by Wanda Sabir
At Legal Services for Prisoners with Children’s 35th Anniversary Celebration on Oct. 19, headlined by Dr. Angela Y. Davis and Michelle Alexander, I noticed immediately the “logo,” a phoenix rising from the ashes, the theme for California Coalition for Women Prisoners’ 15th Anniversary celebration of the Fire Inside two years ago. All of Us or None is 10 years old now, and LSPC at 35 is the parent of CCWP (California Coalition for Women Prisoners) as well, laying the groundwork for its organizational structure at its inception.
Known for its legal work in women prisoners’ emancipation, the California Habeas Project, LSPC is an anchor in the prison abolition movement, led by former prisoners and former enslaved Africans more recently and centuries earlier.
Dr. Angela Y. Davis spoke of Ruchell Magee, her co-defendant, who 50 years ago at their trial spoke of the Marin Courthouse shooting as a slave insurrection, citing the Ruffin v. Commonwealth, 62, Va. 790, 1871 case (http://www.libraryindex.com/pages/323/Prisoners-Rights-Under-Law.html). Subsequent amendments to the U.S. Constitution continue to strip prisoners of all their rights, even the most basic human rights.
This is why body cavity searches are permissible, not to mention destruction of property, disregard of health related requests or mandates, even compensation when mistakes are made. Property is not worthy of consideration, especially those locked behind bars; animals often have more rights than prisoners. Manuel La Fontaine said when reflecting on the history of All of Us or None that even a decorated cell is still a prison and none are acceptable.
Jason Bell, awardee, spoke of Active Traumatic Stress Syndrome, and how John K. Irwin, who was known on the yard as Big John, gave men an example of what rehabilitation looked like. Bell stated that often the idea of changing one’s life is a steep incline when one lacks a guide, and like Sisyphus the rock often crushes the newly released prisoner, creating the circumstances for the revolving door or recidivism. Professor Irwin was that life-jacket for those in his program, which Mr. Bell directs at San Francisco State University, Project Rebound. Highly successful, Mr. Bell and Ms. Vonya Quarles, executive director of Starting Over, Inc., who also received the John K. Irwin Award, exemplify what rehabilitation looks like.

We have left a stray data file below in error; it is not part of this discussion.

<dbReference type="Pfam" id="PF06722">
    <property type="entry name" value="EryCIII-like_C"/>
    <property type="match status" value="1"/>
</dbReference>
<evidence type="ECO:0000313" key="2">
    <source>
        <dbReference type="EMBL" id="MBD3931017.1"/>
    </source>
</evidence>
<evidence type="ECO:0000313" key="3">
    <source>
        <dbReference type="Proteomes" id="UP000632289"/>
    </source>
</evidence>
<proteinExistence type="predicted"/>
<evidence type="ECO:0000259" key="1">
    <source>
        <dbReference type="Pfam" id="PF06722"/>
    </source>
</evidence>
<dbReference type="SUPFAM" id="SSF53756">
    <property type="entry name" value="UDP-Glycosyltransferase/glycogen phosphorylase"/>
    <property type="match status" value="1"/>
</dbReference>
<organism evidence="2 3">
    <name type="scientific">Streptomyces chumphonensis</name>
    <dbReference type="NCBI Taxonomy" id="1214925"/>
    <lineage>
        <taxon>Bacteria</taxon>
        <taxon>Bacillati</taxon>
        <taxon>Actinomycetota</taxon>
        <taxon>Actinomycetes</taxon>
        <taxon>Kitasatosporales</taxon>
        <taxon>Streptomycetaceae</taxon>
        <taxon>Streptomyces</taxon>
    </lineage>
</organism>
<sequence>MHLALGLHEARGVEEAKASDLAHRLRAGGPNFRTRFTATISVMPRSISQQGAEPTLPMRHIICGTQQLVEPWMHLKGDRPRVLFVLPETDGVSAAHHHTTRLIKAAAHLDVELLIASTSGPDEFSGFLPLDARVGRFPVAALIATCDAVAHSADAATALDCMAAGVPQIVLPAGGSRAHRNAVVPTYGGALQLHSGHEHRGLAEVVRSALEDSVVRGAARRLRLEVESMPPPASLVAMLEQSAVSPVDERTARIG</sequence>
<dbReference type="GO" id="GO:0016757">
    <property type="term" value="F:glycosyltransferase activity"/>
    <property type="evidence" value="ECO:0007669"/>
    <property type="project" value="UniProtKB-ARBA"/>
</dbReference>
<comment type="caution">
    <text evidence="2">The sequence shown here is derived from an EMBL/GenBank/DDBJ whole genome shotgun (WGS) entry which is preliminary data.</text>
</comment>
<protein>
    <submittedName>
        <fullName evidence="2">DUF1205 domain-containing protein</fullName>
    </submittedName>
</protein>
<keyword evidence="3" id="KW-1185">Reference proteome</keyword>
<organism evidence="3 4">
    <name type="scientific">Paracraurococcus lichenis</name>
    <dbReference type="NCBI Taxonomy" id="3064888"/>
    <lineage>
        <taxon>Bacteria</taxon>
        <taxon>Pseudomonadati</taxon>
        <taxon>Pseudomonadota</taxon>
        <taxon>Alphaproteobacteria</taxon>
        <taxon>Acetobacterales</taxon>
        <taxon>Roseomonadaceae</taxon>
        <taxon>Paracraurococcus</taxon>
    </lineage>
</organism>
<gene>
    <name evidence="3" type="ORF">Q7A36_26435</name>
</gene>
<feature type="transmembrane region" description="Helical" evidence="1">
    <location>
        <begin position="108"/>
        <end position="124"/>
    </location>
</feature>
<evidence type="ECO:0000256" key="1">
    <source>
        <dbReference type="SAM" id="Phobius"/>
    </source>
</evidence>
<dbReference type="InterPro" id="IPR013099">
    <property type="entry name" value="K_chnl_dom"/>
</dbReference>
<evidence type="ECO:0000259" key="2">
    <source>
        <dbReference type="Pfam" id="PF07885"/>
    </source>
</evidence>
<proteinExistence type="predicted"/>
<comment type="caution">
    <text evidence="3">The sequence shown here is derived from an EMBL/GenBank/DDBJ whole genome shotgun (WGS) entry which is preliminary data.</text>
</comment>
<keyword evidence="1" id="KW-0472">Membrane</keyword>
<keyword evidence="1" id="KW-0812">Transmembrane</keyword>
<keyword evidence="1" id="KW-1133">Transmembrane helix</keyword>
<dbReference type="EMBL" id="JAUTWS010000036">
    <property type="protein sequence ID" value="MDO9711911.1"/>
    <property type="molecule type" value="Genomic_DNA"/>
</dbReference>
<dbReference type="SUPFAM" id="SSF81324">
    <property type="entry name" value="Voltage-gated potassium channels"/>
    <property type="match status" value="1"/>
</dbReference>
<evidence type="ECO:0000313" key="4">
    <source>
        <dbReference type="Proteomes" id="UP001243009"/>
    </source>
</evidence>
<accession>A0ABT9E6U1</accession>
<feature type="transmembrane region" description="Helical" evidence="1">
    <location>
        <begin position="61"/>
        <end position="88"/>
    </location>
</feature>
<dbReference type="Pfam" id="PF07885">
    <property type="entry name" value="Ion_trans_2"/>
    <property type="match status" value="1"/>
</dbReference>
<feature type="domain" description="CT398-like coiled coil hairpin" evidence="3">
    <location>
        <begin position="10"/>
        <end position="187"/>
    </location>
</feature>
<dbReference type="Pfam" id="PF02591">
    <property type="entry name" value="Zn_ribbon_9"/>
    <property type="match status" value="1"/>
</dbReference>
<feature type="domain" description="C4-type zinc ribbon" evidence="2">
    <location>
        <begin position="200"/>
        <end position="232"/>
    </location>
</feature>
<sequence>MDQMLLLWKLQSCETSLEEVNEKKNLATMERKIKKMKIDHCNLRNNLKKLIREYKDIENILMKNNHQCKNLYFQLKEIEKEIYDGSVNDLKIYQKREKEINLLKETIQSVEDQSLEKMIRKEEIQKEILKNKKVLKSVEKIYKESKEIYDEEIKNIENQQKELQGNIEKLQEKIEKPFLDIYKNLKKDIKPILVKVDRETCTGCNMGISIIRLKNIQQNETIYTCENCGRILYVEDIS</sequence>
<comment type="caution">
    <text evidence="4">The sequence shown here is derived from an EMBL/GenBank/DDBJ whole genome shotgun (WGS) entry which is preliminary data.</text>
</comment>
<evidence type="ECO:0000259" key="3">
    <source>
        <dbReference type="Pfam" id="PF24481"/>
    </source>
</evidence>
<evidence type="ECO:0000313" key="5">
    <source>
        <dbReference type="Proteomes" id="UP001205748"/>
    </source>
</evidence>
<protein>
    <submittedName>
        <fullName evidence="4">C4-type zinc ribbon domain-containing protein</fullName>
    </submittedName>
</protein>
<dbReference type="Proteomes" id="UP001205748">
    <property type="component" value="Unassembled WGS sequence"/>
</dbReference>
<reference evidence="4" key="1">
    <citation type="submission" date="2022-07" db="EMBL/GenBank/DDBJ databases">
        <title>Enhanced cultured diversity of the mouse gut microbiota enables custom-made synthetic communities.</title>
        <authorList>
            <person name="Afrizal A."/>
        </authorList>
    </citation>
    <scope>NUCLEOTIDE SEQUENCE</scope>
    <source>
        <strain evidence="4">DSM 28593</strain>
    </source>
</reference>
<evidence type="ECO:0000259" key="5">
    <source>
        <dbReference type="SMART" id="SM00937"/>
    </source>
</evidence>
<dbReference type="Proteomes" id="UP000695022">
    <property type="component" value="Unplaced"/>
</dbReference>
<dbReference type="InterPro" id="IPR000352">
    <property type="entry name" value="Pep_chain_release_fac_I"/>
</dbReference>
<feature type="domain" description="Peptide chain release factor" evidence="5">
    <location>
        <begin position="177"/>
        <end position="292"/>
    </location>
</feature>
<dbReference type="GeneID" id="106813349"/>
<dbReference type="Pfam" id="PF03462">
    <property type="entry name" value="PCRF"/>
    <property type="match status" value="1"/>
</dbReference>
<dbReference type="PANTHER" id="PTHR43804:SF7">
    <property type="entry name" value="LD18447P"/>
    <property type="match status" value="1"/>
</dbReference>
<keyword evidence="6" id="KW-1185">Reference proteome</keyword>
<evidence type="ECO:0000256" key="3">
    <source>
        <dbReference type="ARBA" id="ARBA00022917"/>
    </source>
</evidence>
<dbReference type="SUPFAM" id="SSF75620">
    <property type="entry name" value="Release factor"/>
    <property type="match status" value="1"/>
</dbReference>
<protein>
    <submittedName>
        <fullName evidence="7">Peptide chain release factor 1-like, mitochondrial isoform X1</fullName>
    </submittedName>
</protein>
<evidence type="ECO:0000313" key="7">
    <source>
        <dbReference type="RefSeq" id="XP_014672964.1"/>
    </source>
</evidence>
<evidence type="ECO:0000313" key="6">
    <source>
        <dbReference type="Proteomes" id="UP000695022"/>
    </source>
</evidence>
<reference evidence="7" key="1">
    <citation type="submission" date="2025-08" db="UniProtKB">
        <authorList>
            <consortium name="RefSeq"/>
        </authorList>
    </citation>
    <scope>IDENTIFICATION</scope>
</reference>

Ms. Susan Burton of A New Way of Life, founder and recipient of the Charisse Shumate Award, spoke of doing the work of helping women who were reentering the society after being away for substantial lengths of time.
It was so good to see Linda Evans, board member for California Coalition for Women Prisoners, the powerful couple Diana Block, also a CCWP board member, and Claude Marks, director of Freedom Archives. Linda received the All of Us or None Lifetime Achievement Award. It was great seeing Elder Freeman, Arthur League, LSPC board member, who along with Sundiata Tate returned to the San Francisco Bay after a fruitful 47th Annual Black Panther Party Reunion in Santa Rosa Oct. 17-19. Elder looked slimmer, yet strong. It was great to see him up and about. Perhaps he might make it to Cuba still (smile).
I remember many years ago when Linda Evans was released; she is certainly tireless in her commitment to justice and liberty for those whose voices are not always audible or if heard are often simultaneously dismissed from the public discourse. The flame on the program cover, Kali, the goddess of destruction and renewal is actualized in her person and in the persons of the LSPC family.